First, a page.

Permissive Law on the International Use of Force

Proceedings of the American Society of International Law 2015.

8 Pages Posted: 20 Jan 2016

See all articles by Ian Hurd

Ian Hurd

Northwestern University - Department of Political Science

Date Written: January 18, 2016

Abstract

The Charter of the United Nations provide the inescapable framework, both normative and legal, for the international regulation for inter-state violence. All international uses of force take place under its light. Its political effects are however the opposite of what is often assumed: this essay suggests that the Charter’s contribution is as much about endorsing international war as it is about restraining it. In providing the legal language of 'self-defense' within which states conduct their wars, the Charter becomes an instrument which states can use to legitimize their military operations through law. It authorizes states to engage in war, and defines the circumstances under which they can call it lawful. I use this to demonstrate an approach to the political contribution of international law that connects law with power — legal power, state power, and political authority — and which contradicts both the liberal internationalist and realist accounts of legalization in international relations theory.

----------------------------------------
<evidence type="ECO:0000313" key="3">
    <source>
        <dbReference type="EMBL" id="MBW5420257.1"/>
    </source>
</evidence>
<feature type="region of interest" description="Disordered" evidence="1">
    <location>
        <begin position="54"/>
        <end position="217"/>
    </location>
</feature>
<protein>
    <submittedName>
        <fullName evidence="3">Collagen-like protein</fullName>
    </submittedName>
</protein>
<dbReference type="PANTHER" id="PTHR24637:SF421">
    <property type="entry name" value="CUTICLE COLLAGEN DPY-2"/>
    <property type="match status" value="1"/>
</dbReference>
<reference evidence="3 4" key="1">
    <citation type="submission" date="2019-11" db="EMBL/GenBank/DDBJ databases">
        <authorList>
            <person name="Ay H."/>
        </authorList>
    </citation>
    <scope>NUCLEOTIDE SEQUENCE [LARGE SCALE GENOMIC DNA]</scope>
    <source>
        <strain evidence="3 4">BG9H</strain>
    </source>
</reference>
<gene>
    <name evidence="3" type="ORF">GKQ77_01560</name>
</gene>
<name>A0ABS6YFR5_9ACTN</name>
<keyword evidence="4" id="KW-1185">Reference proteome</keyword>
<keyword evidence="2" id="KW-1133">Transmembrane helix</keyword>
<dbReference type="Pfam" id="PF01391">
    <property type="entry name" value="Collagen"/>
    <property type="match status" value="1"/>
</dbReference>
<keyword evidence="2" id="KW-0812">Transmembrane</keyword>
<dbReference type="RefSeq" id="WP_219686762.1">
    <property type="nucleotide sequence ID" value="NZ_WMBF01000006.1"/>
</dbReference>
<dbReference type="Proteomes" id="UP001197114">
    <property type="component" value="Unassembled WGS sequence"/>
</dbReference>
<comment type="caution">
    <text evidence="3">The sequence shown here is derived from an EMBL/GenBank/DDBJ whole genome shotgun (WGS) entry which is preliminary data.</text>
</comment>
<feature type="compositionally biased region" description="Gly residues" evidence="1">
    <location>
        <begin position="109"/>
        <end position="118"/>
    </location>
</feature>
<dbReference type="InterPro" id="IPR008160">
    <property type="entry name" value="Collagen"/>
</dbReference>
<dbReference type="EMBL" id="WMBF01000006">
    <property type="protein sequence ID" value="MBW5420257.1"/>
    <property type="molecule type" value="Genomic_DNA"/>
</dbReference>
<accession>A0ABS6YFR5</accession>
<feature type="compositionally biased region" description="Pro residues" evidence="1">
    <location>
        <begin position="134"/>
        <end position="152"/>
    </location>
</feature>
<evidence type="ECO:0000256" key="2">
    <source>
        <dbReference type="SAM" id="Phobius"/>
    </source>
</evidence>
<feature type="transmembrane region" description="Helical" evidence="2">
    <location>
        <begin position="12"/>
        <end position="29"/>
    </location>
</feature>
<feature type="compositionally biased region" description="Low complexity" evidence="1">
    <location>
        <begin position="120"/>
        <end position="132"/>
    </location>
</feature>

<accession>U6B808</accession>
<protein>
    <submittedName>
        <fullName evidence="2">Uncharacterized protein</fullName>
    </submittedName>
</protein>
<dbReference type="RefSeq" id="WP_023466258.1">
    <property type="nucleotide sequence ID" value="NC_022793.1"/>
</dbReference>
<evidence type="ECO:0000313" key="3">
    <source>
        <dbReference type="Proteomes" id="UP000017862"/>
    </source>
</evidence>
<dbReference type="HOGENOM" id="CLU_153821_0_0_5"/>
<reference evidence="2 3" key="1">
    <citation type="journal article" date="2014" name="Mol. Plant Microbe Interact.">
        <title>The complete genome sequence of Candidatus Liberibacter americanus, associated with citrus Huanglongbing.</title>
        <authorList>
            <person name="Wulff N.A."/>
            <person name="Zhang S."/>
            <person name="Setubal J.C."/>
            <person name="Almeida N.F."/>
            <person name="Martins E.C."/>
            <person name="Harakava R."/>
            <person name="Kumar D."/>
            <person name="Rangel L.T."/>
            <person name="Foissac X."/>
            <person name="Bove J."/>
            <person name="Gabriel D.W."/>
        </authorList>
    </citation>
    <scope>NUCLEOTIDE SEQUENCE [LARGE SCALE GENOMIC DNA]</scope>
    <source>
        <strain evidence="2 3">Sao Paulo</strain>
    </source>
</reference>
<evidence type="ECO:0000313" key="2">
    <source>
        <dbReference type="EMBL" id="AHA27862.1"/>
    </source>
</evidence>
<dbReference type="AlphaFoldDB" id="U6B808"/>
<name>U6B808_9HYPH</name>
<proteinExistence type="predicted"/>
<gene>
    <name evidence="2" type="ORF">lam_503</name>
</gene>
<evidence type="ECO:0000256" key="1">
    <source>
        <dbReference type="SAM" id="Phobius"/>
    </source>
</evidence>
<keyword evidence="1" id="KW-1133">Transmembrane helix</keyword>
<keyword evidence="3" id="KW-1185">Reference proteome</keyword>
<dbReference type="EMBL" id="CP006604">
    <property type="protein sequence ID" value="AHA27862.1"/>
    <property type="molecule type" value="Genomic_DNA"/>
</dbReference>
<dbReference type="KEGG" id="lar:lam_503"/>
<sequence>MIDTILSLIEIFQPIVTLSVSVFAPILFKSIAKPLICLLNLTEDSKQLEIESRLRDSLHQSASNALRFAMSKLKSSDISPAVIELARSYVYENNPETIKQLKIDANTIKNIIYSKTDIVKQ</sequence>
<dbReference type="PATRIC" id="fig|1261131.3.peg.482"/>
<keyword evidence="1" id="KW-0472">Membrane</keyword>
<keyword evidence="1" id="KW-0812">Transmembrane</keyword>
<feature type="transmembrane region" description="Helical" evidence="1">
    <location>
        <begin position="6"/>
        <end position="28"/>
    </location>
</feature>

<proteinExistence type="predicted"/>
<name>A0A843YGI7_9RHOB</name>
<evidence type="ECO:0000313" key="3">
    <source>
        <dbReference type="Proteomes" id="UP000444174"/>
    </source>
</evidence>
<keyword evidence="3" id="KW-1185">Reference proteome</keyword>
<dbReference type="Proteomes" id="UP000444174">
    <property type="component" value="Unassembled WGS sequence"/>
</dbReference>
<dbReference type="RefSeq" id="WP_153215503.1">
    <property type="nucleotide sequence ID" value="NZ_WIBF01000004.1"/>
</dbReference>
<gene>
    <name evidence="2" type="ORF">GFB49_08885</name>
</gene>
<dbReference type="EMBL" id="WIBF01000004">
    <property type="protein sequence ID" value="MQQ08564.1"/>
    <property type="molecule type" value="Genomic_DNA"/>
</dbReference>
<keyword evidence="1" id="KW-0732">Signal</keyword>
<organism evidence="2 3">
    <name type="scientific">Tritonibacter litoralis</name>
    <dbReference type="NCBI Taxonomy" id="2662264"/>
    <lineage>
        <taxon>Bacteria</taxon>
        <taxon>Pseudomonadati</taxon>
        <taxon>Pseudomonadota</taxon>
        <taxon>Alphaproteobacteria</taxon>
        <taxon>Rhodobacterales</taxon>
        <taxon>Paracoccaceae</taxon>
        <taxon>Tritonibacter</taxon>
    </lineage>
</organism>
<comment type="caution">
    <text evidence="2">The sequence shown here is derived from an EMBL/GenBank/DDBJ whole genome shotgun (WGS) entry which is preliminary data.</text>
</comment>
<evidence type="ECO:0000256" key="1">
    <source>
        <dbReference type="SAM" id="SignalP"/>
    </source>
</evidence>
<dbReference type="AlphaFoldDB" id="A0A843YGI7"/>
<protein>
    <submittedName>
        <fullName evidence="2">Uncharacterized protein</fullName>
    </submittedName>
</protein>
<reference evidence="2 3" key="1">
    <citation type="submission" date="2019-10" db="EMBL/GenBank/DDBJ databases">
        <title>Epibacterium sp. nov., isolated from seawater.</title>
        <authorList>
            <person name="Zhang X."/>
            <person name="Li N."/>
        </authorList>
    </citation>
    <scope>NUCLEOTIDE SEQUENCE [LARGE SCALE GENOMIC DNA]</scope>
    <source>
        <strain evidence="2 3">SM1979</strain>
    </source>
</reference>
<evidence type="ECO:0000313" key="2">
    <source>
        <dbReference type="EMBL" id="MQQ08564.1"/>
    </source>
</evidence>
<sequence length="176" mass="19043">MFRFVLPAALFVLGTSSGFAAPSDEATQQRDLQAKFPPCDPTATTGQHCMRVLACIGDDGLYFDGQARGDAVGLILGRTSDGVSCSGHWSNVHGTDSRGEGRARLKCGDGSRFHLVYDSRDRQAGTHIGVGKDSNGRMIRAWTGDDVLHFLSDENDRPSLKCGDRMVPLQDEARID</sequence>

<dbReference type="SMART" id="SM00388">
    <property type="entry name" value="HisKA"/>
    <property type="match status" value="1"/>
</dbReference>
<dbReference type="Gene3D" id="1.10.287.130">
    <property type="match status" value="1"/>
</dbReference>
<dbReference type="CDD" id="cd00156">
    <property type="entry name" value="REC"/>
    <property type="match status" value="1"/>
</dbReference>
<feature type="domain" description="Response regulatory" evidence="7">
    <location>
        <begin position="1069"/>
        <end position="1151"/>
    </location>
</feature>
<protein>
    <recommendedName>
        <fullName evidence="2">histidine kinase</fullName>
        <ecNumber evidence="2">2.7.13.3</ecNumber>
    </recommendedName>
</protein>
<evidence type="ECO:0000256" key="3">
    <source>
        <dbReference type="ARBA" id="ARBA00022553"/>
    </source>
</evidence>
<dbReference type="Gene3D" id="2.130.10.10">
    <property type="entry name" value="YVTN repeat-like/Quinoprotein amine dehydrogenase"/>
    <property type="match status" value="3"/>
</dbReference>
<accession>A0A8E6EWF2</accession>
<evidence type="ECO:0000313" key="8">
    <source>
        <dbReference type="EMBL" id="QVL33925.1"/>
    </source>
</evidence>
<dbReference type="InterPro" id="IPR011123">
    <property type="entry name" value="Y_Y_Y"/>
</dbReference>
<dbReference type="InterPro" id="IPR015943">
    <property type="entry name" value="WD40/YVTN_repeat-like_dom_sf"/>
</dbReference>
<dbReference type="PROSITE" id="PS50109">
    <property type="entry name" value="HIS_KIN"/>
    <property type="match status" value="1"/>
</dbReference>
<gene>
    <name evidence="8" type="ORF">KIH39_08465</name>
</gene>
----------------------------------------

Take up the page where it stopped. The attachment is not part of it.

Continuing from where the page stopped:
Keywords: international law, use of force, UN Charter, Article 51, self-defense, the ban on war, international politics

Suggested Citation

Hurd, Ian, Permissive Law on the International Use of Force (January 18, 2016). Proceedings of the American Society of International Law 2015.. Available at SSRN: https://ssrn.com/abstract=2717840

Ian Hurd (Contact Author)

Northwestern University - Department of Political Science ( email )

601 University Place (Scott Hall)
Evanston, IL 60201
United States

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